“I feel all messy,” she said amicably as she took a swig of water, referring to her gratitude for the loving introduction.

She said she often feels undone by the work of her students and that she walked into workshop that day feeling “irrelevant.” Her openness was inspiring, not only as a writer to other writers, but as an accomplished person reminding others that even recently-published forces of talent can be vulnerable. The reading was not only creatively inspirational; Holland’s presence was, for a student who has not taken her class and was unused to her, spiritually and emotionally placating.

Her writing, on the other hand, was the exact opposite.

Holland was compared to a “secret keeper” earlier in the evening. Indeed, Holland illustrated this with her own double persona. On the outside, she is much shyer and soft-spoken than Zumas.

Holland’s humble, motherly demeanor disappeared when she read from her novel, “Bird,” published just two days prior to the reading, replaced with a powerful and penetrating voice.

She read her prose rhythmically, as if it were poetry. Memorial Hall was not only silent but also still, under the spell of her commanding, masterful voice produced from years of solitary, arduous practice and the light of the podium lamp reflecting off the pages like a halo onto her concentrated face and cascading blonde hair.

Holland’s reading voice is akin to a musical instrument; she switches the way a musician begins to play an instrument or sing, or the way an actor dons the persona of their character. She broke character for only a moment between readings – saying, “I’m gonna skip ahead a little bit” – momentarily reverting to her delicate demeanor before delving back into the prose.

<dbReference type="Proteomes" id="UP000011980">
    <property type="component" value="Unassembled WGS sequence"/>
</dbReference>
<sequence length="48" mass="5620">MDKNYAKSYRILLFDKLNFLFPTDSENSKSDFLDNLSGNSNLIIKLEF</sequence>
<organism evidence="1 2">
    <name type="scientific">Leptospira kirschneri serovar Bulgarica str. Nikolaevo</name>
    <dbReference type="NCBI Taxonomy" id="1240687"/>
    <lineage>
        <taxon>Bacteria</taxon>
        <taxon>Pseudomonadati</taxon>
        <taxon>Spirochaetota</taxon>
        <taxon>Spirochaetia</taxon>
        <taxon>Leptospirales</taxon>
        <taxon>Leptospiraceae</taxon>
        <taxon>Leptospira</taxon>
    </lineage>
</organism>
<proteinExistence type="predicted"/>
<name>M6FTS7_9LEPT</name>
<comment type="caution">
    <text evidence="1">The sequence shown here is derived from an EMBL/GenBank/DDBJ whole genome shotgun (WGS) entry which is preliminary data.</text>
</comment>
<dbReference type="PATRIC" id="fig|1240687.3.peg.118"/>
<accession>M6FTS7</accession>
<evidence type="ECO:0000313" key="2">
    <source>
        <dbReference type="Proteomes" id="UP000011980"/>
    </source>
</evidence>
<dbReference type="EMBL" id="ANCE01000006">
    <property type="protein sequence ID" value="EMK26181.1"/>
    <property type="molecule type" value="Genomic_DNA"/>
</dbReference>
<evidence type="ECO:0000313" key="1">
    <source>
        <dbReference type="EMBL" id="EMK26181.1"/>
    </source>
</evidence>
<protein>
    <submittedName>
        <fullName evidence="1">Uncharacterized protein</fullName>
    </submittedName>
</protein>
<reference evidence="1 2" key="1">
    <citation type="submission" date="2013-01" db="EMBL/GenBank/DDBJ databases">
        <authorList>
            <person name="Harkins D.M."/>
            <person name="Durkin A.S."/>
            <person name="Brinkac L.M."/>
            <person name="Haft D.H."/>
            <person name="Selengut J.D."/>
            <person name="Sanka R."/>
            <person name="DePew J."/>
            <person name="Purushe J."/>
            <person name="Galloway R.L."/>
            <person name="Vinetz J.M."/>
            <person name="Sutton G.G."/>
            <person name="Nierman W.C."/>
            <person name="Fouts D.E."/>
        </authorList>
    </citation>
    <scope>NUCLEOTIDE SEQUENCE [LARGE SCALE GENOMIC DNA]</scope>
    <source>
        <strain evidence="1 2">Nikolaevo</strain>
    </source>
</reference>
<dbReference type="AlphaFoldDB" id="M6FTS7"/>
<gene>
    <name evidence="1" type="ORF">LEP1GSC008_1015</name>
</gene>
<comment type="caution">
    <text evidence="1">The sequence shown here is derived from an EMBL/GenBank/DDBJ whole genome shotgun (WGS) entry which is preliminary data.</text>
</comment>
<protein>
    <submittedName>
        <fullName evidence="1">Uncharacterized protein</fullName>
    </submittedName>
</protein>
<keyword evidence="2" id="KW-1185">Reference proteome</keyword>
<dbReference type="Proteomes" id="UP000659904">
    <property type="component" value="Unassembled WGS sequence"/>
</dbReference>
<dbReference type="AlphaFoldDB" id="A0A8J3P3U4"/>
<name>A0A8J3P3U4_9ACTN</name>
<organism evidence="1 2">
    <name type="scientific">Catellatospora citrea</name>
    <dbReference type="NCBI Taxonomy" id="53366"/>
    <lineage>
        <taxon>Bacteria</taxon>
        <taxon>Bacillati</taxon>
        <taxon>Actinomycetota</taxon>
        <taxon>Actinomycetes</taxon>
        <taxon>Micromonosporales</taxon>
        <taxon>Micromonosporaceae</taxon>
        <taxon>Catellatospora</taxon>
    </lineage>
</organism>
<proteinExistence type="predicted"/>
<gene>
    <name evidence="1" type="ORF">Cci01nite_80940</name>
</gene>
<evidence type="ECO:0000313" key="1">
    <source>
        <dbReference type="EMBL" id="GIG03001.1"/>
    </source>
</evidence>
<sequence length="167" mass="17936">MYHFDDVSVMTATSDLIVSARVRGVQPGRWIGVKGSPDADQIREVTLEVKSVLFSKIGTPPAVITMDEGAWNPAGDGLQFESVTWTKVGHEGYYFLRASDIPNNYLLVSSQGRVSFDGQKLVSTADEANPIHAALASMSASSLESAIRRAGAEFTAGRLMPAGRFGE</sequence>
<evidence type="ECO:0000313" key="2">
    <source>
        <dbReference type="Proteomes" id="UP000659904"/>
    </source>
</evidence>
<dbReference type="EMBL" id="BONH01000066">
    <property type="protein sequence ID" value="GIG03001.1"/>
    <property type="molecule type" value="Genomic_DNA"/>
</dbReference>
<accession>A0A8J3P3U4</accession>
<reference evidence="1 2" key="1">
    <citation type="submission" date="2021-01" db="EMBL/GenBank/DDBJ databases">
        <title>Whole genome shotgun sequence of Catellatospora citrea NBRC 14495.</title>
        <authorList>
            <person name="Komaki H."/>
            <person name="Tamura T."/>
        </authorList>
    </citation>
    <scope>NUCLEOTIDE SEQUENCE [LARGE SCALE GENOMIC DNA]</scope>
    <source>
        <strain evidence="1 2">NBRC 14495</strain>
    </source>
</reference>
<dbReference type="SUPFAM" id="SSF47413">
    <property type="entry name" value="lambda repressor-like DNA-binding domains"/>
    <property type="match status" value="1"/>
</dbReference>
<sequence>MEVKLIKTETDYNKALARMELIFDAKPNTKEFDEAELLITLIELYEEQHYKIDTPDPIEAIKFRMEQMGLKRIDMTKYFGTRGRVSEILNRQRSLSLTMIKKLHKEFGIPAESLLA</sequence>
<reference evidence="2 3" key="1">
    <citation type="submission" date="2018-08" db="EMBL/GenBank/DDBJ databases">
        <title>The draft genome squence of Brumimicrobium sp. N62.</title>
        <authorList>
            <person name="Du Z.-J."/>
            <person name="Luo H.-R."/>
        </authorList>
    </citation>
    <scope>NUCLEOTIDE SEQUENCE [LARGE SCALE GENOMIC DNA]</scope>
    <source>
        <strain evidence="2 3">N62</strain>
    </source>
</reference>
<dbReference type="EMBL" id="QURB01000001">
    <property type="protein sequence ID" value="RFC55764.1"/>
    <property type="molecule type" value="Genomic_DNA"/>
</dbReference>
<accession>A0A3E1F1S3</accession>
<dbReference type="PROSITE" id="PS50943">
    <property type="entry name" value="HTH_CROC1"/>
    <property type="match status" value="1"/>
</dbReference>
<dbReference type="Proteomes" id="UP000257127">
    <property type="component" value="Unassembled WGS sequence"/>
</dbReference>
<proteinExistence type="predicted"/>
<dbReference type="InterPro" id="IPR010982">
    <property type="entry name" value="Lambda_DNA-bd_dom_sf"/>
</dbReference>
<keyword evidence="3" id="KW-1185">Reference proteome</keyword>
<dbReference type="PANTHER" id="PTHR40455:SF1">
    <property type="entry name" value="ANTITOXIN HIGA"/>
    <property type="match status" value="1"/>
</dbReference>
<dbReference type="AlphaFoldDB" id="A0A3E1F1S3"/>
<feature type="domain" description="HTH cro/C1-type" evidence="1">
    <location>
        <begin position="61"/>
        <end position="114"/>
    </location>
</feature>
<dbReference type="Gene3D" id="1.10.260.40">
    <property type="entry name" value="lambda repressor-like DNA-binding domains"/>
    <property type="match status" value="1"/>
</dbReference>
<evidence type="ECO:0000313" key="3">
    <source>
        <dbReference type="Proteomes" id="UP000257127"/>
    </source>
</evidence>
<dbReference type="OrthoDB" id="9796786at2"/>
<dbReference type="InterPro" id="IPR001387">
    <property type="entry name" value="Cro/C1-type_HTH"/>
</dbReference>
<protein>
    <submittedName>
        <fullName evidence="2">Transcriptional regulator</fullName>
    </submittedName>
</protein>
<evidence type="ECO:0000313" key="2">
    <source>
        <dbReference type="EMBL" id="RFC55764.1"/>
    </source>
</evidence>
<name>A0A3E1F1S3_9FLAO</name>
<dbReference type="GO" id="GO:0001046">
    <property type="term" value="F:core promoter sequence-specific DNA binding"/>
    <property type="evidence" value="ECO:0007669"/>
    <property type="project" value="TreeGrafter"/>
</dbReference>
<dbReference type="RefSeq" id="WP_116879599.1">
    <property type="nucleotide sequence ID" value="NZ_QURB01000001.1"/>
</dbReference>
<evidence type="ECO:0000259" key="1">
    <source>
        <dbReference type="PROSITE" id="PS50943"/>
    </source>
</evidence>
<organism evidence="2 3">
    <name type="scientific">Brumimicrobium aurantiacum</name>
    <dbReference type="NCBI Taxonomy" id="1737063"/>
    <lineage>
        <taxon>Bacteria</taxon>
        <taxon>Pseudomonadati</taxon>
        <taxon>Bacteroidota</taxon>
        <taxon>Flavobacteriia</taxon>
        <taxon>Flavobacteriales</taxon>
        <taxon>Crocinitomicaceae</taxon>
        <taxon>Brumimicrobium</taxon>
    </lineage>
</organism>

The person who introduced Holland compared her anxiety over developing written work to “a mother’s fierce worry for what will become of her children.” That motherly role was also shown not only in her intimate presence and her relationship with her students, but also in her writing. “Bird” follows the double-life of a dutiful wife and mother and her recollection of reckless love as a young woman that is revisited with a passionate, extramarital affair. Unlike Zumas’ fiction, which penetrates through a creative and thrilling plotline, Holland’s writing exhilarates through lyricism.

Both readers were followed by booming applause. After the reading, the satisfied audience filtered out, buzzing more enthusiastically than before from artistic fulfillment for the night, to the after-event at High Horse Brewing in downtown Amherst.

Zumas is currently an assistant professor at the MFA Program in Creative Writing at Portland State University. She has published the short story collection “Farewell Navigator” and “The Listeners,” a novel and finalist for the 2013 Oregon Book Award. Her work has appeared in New Orleans Review and Columbia Journal, among other places.

Holland is published in prestigious literary magazines such as The Kenyon Review, Glimmer Train, Milan Review and The Believer, and was a recipient of a Massachusetts Cultural Council award for artistic merit and a National Endowment for the Arts Fellowship. Holland also serves on the board of directors for the Fiction Collective Two, which describes itself as “an author-run, not-for-profit publisher of artistically adventurous, non-traditional fiction.”

Her collections of short fiction and novellas include “Swim for the Little One First,” “What Begins with Bird” and “The Spectacle of the Body.” 

Sarah Gamard can be reached at [email protected]